writes Mike Laanela
Four days, 18 hours and 35 minutes – that’s the time it takes to cross Canada by train. From Vancouver to Halifax, Mike Laanela rode the rails 8,351 kilometres to discover for himself what lies in between.
Pacific Time Zone
It is a typical wet Vancouver day when I arrive at the train station. The rain makes it easier to be leaving. I check my bike and spare bag into cargo, and hurry past the ticket wicket toward the train waiting at the platform. I am heading across Canada for a job in Halifax, a coast-to-coast journey that will take almost five days on the rails.
As the conductor checks my ticket and directs me to car 218, I realize that this is not just a trip. It is one of the great rail journeys left in this age of airplanes and freeways. For me it will be an exploration. Over the years, I have seen dozens of other peoples’ countries pass by outside bus and train windows, all in the name of exploration. When I moved back to Vancouver from Sydney after several years overseas, I was acutely aware that I did not know the country I grew up in. So, when a job offer came up in Halifax on the opposite side of the country, I decided to see the whole country in one big gulp by train.
For the next 8,351 kilometres Canada will roll by outside my window. My roomette is a tidy cube – a sink, toilet, and lounge seat all disappears when the Murphy bed folds down. For now it is the familiar suburbs of Vancouver, which roll by our long silver railcars. The conductor’s call announces the first seating for dinner. When I step into the dining car Moun, the French maitre d’ beckons me to a table underneath the art deco lamps and seats me by the window. Across the table two elderly Americans and a young Australian introduce themselves to me. As the train rolls out of Vancouver, in the way travellers thrown together for a journey do, we string together something of a conversation.
The waiters serve the three-course dinner as we rattle up along the banks of the mighty Fraser River leaving the Pacific Ocean behind. After dinner I decided to explore the train. A couple of cars ahead I discover the ‘activity’ car. Silver heads are hunched intently over bingo cards. I check the schedule on the wall - next up is ‘name-that-tune’. I can hardly see the point of starring at bingo cards or videos while so much of this country is passing by outside the window.
A further twenty cars ahead I finally reach coach class where people are bedding down in their seats for the night. Meals are not included here and grocery bags lie amongst the packs and suitcases scattered in the spare spaces. Under the dome car’s lookout, a small kitchen serves sandwiches, burgers and fries. Although the seats in economy looked big, I am pretty thankful to have a sleeper. I once rode North America north to south on a bus seat. I have no intention of sleeping in a seat on another transcontinental journey.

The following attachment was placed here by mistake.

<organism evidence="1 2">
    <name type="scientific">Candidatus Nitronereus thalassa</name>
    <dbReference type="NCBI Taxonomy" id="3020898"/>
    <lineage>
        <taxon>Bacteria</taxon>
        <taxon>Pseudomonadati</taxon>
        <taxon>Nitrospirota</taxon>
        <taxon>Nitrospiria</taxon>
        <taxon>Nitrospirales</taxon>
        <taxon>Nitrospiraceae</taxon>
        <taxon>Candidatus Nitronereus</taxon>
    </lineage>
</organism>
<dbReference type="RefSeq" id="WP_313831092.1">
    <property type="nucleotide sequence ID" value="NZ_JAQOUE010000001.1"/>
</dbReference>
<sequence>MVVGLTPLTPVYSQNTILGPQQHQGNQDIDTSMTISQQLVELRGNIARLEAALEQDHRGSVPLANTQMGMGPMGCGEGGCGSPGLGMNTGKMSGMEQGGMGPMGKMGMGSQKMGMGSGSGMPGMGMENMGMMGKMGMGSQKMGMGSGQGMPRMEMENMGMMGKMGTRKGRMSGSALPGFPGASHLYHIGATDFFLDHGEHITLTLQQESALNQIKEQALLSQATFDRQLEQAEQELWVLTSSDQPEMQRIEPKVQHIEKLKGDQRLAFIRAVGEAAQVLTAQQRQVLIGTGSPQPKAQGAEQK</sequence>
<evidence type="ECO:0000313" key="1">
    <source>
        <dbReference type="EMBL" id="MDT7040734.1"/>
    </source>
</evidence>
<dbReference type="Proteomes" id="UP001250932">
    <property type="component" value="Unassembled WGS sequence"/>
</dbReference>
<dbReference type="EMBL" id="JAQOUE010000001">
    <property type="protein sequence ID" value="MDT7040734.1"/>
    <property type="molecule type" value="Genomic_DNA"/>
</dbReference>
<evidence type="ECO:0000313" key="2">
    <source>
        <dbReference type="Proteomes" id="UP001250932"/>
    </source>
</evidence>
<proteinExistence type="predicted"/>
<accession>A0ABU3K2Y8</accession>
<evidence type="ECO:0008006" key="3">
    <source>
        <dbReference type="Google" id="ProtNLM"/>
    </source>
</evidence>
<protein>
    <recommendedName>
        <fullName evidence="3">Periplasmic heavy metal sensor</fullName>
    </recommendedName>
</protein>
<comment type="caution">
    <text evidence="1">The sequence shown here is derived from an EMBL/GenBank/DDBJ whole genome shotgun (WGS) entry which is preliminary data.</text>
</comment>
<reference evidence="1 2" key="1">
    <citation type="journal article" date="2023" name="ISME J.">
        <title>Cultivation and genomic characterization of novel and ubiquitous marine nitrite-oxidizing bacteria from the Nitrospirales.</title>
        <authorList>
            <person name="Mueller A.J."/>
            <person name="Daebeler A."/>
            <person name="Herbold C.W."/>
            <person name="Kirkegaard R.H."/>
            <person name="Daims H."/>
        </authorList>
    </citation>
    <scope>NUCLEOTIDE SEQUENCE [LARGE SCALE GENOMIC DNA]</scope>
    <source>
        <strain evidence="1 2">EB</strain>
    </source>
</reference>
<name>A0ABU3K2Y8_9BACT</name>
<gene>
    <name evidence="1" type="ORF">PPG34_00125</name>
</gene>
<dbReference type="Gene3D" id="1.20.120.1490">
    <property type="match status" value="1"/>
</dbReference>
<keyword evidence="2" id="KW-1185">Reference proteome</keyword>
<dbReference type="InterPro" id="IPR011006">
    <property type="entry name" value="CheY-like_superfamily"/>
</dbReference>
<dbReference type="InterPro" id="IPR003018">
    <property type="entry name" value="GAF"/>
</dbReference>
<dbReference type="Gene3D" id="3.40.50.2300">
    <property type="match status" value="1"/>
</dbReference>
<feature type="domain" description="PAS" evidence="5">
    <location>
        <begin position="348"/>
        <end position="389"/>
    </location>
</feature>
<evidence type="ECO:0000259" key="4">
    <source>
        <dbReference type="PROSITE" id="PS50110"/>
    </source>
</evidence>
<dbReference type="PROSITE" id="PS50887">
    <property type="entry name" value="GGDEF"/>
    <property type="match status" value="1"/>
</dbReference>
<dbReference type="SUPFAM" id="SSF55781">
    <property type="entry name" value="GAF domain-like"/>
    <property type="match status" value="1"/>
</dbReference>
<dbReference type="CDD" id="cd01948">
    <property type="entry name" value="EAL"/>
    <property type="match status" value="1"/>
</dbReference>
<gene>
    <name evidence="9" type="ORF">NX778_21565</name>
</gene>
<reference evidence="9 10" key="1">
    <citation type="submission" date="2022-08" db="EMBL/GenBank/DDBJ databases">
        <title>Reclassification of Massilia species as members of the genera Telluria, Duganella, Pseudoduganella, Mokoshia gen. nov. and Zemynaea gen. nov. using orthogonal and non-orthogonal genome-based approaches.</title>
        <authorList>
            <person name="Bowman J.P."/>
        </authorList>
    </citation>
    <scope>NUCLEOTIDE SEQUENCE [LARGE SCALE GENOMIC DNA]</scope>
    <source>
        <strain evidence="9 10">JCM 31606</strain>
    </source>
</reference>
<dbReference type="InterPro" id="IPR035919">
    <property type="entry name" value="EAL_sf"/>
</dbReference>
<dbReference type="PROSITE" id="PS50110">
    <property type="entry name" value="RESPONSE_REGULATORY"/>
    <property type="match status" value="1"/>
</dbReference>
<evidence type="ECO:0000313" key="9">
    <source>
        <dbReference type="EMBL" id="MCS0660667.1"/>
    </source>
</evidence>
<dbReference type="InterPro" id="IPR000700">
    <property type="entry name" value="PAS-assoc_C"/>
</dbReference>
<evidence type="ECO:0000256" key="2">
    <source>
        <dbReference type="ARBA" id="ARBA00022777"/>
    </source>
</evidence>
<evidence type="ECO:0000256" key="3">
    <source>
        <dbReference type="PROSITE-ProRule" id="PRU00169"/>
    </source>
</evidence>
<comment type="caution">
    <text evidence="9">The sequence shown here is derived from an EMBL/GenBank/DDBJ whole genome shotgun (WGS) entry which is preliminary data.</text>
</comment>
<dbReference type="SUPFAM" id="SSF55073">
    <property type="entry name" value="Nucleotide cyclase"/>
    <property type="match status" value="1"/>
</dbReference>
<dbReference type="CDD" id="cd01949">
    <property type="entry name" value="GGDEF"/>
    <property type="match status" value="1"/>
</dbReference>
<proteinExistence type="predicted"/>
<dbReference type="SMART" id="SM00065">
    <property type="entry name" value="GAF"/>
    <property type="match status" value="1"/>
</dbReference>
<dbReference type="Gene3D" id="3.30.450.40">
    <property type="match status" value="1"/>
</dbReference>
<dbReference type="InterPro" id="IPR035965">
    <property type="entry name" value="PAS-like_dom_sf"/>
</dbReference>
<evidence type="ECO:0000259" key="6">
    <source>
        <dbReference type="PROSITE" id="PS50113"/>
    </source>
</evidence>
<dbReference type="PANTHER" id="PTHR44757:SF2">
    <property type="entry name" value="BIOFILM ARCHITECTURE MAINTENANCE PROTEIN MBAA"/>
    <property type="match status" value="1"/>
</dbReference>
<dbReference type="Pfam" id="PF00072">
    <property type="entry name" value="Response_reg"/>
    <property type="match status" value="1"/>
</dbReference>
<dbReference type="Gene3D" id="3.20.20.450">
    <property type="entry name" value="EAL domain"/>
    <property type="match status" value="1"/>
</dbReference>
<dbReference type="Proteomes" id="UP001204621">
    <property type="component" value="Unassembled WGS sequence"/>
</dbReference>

Night comes early in between the snow-capped peaks of the Coastal Mountains range. In my tiny roomette I pull down the Murphy bed and stretch out beside the window. I feel like a gold fish in a bowl as we roll through small towns. The bells clang in the night as pickup trucks idle behind crossing guards, the driver’s blank faces suddenly lit up by the carriage lights. I try to stay away watching, almost drinking in the darkening landscape, but eventually the clickitty-clack of the wheels rocks me off to sleep.
Mountain Time Zone
The next morning I awake early, and lie for an hour watching the Rocky Mountains rolling past my window. I know it is one of those moments in the journey that I will remember long after it has ended.
At the rear of the train in the lounge car is a row of clocks – one for each of Canada’s five and half time zones. Overnight we dropped an hour and I adjust my watch then spend the morning up in the dome lookout. Mt. Robson, Canada’s highest peak is shrouded in clouds as we pass. Then just before lunch we crest the Continental Divide, the geographical line that splits North America, east from west. From here on every drop of rain, just like the train on these rails, will eventually flow eastward to the Atlantic Ocean.
In Jasper National Park, everyone gets off to take photos. The mountain village is the sort of postcard perfect Rocky Mountain town everyone expects to find in Canada. I am a tourist in my own country, a feeling I have not felt in years. Over lunch in the dining car, the sky clears and the mountain peaks finally emerge, thrust up by unfathomable forces that leave us speechless. We spend the rest of the day descending onto the flat Prairies. Just as dinner is served we roll into Edmonton’s bland station - an anti-climactic end to such a geographically dramatic morning.
Central Time Zone